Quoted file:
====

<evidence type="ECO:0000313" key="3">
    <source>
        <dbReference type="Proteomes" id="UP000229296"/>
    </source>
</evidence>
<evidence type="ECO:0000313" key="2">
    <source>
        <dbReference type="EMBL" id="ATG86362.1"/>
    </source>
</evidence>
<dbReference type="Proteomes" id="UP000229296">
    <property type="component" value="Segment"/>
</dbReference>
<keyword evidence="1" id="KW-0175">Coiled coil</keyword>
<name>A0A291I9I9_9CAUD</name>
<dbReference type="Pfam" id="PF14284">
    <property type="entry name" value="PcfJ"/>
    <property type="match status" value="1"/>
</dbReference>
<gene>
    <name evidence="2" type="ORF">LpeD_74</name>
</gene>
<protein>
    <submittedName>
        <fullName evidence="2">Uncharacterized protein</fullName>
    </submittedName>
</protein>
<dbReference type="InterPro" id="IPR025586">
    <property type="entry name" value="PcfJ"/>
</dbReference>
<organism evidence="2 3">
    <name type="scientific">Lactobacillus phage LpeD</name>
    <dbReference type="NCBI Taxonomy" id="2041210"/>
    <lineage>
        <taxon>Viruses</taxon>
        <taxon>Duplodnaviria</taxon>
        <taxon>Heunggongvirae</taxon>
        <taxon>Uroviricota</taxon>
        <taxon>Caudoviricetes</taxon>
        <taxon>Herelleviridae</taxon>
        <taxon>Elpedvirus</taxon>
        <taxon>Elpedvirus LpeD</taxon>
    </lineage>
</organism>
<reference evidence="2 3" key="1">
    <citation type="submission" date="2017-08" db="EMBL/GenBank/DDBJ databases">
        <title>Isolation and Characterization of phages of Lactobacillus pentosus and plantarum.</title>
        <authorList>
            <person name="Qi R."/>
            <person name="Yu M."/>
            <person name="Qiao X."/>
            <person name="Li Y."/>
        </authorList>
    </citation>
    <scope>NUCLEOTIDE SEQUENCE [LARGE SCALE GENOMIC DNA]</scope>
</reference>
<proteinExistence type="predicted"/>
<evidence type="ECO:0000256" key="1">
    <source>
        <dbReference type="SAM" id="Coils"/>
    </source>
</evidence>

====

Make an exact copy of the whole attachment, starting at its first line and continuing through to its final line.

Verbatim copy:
<evidence type="ECO:0000313" key="3">
    <source>
        <dbReference type="Proteomes" id="UP000229296"/>
    </source>
</evidence>
<evidence type="ECO:0000313" key="2">
    <source>
        <dbReference type="EMBL" id="ATG86362.1"/>
    </source>
</evidence>
<dbReference type="Proteomes" id="UP000229296">
    <property type="component" value="Segment"/>
</dbReference>
<keyword evidence="1" id="KW-0175">Coiled coil</keyword>
<name>A0A291I9I9_9CAUD</name>
<dbReference type="Pfam" id="PF14284">
    <property type="entry name" value="PcfJ"/>
    <property type="match status" value="1"/>
</dbReference>
<gene>
    <name evidence="2" type="ORF">LpeD_74</name>
</gene>
<protein>
    <submittedName>
        <fullName evidence="2">Uncharacterized protein</fullName>
    </submittedName>
</protein>
<dbReference type="InterPro" id="IPR025586">
    <property type="entry name" value="PcfJ"/>
</dbReference>
<organism evidence="2 3">
    <name type="scientific">Lactobacillus phage LpeD</name>
    <dbReference type="NCBI Taxonomy" id="2041210"/>
    <lineage>
        <taxon>Viruses</taxon>
        <taxon>Duplodnaviria</taxon>
        <taxon>Heunggongvirae</taxon>
        <taxon>Uroviricota</taxon>
        <taxon>Caudoviricetes</taxon>
        <taxon>Herelleviridae</taxon>
        <taxon>Elpedvirus</taxon>
        <taxon>Elpedvirus LpeD</taxon>
    </lineage>
</organism>
<reference evidence="2 3" key="1">
    <citation type="submission" date="2017-08" db="EMBL/GenBank/DDBJ databases">
        <title>Isolation and Characterization of phages of Lactobacillus pentosus and plantarum.</title>
        <authorList>
            <person name="Qi R."/>
            <person name="Yu M."/>
            <person name="Qiao X."/>
            <person name="Li Y."/>
        </authorList>
    </citation>
    <scope>NUCLEOTIDE SEQUENCE [LARGE SCALE GENOMIC DNA]</scope>
</reference>
<proteinExistence type="predicted"/>
<evidence type="ECO:0000256" key="1">
    <source>
        <dbReference type="SAM" id="Coils"/>
    </source>
</evidence>